To be considered next after the Moon are the asteroids. The solar system contains a great number — hundreds of large and thousands of smaller size planetlets, from a few hundred to a few tens of kilometres in diameter. Of course they are without an atmosphere, lifeless like the Moon, but equally suitable for transforming them into celestial greenhouses by enclosing into glass shells. However, despite the large number, their total area is only about one-tenth of the lunar area, and the distances are some 1000 times greater, so that it would take about two years for a space vehicle to reach them, while a trip to the Moon would last but a few days. Therefore, colonization of the asteroids would only be of secondary importance, the Moon taking unquestionably the precedence. The asteroids could be chosen as domiciles by secluded groups of space settlers, thus creating greater variety in the future humanity of space in the shape of small nations or ethnic communities with their originality, as at present is also the case with the human population on Earth. The asteroids could also be used as intermediate stations or bases on more distant voyages: most of them are in the space beyond the orbit of Mars, half-way to Jupiter, the dominant planet and "Rosetta Stone"* (*The stone with simultaneous Egyptian and Greek inscriptions which furnished the clue to the Egyptian hieroglyphs.) of the solar system. These minor planets could be compared to the islands and archipelagoes of the Pacific, the stepping stones to the continent of Australia.

It may appear somewhat odd that in the proceeding, our first concern was for the small lifeless bodies of the solar system — the Moon and the asteroids. Yet because their surfaces are completely airless and lifeless, there is no locally established hostile environment except a dry desert surface covered with dust, sand and rocks. There is no need to fight the inimical surroundings — the environment can be created at will as desired when there is solar or nuclear energy and the advanced technical skill. The required know-how and material power will undoubtedly be available after thousands or millions of years of technical and moral progress — unless destructive instincts taking hold of the atomic bomb (the super-bomb) will sweep us off our planet.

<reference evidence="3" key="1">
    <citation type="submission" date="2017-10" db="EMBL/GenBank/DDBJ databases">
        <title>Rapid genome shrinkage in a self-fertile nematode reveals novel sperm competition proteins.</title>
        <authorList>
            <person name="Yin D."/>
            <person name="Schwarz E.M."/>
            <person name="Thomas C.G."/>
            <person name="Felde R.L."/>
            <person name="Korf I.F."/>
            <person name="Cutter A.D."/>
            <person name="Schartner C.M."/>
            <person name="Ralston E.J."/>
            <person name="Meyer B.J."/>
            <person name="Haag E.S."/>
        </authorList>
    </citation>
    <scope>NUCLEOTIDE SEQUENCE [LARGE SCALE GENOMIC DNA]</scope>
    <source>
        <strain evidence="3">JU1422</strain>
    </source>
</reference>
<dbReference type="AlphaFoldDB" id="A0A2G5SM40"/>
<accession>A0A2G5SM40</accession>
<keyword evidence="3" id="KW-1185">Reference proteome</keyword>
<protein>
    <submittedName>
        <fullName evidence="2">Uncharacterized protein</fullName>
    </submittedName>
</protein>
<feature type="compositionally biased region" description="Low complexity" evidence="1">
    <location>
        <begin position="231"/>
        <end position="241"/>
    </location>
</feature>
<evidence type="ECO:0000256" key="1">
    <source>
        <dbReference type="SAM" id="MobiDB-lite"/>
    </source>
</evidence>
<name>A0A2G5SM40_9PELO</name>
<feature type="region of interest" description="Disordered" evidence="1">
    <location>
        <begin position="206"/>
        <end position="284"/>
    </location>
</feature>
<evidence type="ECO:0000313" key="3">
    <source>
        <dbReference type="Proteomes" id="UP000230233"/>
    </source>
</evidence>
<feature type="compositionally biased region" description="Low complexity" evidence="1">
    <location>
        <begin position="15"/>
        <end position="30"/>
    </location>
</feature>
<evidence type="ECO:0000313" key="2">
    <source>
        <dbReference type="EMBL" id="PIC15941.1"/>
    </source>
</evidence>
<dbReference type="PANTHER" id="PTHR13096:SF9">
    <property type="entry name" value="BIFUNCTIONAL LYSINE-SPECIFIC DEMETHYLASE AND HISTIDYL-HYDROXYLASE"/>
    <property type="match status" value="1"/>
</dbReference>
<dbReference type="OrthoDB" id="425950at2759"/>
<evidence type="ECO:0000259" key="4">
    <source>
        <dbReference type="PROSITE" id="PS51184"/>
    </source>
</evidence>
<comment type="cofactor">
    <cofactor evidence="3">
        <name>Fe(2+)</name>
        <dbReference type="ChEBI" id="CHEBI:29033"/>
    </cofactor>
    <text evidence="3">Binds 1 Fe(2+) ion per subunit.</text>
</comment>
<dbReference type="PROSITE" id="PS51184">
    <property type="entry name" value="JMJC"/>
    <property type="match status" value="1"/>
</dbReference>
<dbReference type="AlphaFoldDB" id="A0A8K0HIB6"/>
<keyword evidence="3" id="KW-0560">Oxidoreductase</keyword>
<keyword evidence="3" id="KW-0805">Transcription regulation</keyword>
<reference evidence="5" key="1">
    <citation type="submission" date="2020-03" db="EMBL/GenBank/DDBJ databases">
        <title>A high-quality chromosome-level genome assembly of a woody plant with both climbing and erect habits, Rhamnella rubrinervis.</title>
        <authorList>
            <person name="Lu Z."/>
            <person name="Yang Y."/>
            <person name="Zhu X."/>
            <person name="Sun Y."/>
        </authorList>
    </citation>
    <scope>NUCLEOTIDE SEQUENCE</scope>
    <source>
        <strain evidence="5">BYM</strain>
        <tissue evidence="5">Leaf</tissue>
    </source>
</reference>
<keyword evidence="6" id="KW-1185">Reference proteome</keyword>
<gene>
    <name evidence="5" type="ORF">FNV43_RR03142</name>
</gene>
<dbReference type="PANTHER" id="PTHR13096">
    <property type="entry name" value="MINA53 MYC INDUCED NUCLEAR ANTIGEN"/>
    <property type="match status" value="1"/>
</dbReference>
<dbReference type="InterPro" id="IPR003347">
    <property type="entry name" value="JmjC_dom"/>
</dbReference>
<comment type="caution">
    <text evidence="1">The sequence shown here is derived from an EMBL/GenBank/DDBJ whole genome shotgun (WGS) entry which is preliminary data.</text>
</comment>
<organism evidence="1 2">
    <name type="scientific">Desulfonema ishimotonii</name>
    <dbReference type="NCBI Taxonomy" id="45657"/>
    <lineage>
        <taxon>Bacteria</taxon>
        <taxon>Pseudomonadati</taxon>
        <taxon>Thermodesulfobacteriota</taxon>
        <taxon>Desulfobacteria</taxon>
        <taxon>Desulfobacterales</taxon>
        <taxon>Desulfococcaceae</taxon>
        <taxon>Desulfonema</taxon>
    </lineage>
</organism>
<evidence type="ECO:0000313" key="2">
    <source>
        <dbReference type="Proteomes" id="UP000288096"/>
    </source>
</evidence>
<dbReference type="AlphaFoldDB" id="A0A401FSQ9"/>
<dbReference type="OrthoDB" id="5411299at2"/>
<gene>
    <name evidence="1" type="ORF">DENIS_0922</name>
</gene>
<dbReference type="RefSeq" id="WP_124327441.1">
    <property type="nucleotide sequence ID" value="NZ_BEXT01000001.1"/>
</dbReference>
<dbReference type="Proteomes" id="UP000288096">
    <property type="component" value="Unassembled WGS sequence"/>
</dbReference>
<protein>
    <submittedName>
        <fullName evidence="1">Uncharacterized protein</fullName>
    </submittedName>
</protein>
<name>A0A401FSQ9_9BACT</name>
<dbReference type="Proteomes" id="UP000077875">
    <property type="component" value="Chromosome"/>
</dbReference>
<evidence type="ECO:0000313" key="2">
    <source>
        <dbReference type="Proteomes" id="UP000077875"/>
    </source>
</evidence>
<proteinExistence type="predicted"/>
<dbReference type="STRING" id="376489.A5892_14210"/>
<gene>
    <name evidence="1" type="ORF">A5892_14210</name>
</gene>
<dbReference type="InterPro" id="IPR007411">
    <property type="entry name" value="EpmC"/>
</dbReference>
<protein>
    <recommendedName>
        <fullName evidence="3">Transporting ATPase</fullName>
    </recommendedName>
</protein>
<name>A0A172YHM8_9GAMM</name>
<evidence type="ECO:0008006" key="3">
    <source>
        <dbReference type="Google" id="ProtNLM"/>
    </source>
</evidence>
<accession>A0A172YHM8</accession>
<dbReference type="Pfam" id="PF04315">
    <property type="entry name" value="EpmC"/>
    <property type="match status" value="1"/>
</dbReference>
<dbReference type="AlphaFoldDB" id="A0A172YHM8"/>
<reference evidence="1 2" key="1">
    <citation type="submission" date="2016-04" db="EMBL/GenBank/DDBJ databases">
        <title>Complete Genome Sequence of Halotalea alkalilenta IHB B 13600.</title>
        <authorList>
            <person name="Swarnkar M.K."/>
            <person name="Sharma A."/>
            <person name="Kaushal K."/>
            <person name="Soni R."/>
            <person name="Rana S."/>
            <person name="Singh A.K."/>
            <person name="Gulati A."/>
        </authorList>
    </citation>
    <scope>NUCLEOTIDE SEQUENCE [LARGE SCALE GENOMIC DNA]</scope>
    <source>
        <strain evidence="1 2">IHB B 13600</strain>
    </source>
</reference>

Different is the situation with the larger bodies of the solar system, the "full size" planets. Except for Mercury, the smallest of them, the nearest to the Sun and devoid of any significant atmosphere, the other planets have their own atmosphere, climate and weather. This makes their visiting and colonization much more difficult than in the case of a completely lifeless empty desert surface in a vacuum. Of course, we need not reckon with hostile living beings within the boundaries of the solar system, and certainly not with intelligent species, attacking and fighting us humans; not even on Mars, the most popular of the planets and the object of so many fantastic suggestions and stories. A much greater real danger is presented by possible virulent microorganisms to which humans are not immune, and especially by their importation to Earth. Yet undoubtedly our modern medical science should be able to keep new epidemics under control — new diseases or bacterial mutations appear from time to time on Earth, too, and are successfully tackled. And, perhaps, H.G. Wells may be right in his fantastic story, "War of the Worlds," picturing an imaginary invasion of Martians equipped with ultra-superior weapons; the story tells that they succumed to the most common terrestrial bacteria for lack of immunity because they were not subject selectively to infection in the dry sunny and "healthy" Martian climate. We earthlings have been tried by all kinds of germs, and viruses of our common cold could affect the Martians as a deadly plague. Although those gigantic spiderlike Martians of Wells were but a creation of the writer's brain, his argument about germs and immunity appears to be quite plausible.

Our present information regarding Mars is sufficient to assert that, after the Moon, this planet could come next as a favourable and desirable seat of settlement for a humanity of the future. Setting aside all kind of wishful dreams about this planet, either based on insufficient knowledge or simply on fantasy, the situation is at present more or less clear.